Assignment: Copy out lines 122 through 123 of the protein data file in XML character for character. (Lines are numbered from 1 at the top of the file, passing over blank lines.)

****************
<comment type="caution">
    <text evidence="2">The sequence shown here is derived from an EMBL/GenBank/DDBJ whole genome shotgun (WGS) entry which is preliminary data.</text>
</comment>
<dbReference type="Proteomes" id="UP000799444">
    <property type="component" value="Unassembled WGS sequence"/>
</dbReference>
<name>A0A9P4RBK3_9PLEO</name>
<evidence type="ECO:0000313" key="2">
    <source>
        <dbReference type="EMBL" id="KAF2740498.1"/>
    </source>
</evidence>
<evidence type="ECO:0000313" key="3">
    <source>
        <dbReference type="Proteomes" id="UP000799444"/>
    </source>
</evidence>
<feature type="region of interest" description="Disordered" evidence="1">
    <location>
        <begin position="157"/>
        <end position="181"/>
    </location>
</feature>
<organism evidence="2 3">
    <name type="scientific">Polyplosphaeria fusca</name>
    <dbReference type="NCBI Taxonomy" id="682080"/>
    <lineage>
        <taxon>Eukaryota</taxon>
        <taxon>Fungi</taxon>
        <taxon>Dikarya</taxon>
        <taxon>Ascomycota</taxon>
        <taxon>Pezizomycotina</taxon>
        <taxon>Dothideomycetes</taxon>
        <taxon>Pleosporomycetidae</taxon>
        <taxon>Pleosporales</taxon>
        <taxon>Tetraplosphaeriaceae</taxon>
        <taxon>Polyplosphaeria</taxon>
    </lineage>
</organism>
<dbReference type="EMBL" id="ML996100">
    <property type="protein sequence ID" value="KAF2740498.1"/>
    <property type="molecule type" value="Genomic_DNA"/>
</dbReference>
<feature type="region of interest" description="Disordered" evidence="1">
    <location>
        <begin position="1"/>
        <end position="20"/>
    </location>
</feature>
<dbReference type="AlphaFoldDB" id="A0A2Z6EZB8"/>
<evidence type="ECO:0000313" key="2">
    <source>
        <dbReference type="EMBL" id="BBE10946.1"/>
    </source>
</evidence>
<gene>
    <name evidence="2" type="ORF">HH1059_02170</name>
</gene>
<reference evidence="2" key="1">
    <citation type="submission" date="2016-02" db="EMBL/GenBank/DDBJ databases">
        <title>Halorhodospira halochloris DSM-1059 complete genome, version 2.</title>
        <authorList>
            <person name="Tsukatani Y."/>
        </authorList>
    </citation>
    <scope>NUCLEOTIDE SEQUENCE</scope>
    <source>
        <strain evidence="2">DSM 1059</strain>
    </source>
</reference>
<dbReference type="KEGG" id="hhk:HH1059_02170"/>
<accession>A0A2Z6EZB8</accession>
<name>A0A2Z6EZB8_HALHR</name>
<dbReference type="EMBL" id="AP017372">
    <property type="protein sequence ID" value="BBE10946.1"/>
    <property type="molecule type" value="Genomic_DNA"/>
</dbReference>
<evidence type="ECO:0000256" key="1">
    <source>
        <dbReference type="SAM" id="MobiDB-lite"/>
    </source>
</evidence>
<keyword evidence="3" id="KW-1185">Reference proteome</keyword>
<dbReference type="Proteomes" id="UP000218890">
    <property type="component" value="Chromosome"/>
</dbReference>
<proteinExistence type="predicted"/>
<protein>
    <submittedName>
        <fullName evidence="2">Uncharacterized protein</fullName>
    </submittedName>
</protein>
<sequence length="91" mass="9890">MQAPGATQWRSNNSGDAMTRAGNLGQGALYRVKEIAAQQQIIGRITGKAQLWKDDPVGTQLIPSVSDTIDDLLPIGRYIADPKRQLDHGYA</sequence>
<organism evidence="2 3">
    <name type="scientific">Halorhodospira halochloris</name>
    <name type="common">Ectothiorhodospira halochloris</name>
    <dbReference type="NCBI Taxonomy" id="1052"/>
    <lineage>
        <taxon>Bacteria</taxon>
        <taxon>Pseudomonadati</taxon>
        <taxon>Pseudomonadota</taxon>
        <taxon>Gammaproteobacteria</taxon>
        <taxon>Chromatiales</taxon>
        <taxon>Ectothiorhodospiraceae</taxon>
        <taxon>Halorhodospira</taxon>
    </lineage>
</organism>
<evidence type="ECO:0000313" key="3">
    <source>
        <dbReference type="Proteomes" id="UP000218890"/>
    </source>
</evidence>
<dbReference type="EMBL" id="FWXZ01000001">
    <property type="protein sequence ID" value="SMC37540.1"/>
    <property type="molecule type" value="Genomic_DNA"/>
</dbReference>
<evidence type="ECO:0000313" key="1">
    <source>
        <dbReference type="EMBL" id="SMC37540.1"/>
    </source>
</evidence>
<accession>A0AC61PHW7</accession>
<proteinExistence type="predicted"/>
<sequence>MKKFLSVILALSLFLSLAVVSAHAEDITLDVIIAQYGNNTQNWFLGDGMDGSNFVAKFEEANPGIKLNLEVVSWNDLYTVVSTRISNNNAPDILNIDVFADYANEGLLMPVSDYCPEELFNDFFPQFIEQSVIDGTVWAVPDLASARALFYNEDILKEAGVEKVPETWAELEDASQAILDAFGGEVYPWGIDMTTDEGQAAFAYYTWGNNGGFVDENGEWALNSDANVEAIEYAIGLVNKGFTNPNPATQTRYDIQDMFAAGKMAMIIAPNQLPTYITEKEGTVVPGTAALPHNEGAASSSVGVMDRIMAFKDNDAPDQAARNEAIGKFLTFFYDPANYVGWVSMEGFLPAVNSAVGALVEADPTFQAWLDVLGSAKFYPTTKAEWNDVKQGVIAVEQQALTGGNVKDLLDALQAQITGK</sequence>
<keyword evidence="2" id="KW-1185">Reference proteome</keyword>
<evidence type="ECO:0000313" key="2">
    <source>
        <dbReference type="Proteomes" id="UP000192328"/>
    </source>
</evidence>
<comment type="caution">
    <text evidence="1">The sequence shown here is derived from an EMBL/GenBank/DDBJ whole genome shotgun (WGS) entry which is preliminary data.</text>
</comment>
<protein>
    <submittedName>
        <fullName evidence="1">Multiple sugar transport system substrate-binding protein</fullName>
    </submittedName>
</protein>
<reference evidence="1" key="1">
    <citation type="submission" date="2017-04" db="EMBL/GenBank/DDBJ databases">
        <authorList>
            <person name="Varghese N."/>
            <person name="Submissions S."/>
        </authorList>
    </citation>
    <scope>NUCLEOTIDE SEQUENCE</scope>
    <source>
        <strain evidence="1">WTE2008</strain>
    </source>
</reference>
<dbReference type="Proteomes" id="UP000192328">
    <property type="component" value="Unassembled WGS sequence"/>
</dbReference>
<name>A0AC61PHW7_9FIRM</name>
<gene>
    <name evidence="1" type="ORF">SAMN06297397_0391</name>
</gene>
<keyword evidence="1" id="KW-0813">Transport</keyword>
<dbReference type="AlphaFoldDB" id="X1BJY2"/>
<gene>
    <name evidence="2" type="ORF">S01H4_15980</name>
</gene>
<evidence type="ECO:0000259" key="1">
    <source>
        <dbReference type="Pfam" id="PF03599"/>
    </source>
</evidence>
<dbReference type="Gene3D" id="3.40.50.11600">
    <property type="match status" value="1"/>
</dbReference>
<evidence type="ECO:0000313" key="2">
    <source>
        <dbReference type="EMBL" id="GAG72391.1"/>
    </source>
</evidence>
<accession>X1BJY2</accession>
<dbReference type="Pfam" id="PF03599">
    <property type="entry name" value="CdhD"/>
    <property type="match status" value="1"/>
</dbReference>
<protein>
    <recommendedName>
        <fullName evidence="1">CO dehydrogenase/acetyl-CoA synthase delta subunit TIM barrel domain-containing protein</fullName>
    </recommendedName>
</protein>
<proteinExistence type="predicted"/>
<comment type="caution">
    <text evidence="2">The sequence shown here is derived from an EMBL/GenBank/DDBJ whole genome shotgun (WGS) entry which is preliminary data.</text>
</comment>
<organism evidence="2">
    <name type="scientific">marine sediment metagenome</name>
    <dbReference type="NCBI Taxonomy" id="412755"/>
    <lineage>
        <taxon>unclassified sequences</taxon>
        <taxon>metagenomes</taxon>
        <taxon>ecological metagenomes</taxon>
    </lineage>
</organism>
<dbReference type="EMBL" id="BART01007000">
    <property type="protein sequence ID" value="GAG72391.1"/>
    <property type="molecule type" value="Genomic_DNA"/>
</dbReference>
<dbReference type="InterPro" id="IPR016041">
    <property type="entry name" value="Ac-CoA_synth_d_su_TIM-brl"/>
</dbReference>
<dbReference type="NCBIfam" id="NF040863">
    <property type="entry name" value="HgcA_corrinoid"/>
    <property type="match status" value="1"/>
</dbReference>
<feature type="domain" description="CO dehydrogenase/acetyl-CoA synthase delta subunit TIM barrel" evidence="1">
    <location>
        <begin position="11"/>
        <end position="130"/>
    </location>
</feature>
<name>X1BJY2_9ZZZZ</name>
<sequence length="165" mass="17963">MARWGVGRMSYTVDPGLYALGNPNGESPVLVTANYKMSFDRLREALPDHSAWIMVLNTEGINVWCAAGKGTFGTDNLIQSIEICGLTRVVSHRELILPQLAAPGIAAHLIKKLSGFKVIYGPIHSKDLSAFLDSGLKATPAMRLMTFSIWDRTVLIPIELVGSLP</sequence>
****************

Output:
<accession>A0AC61PHW7</accession>
<proteinExistence type="predicted"/>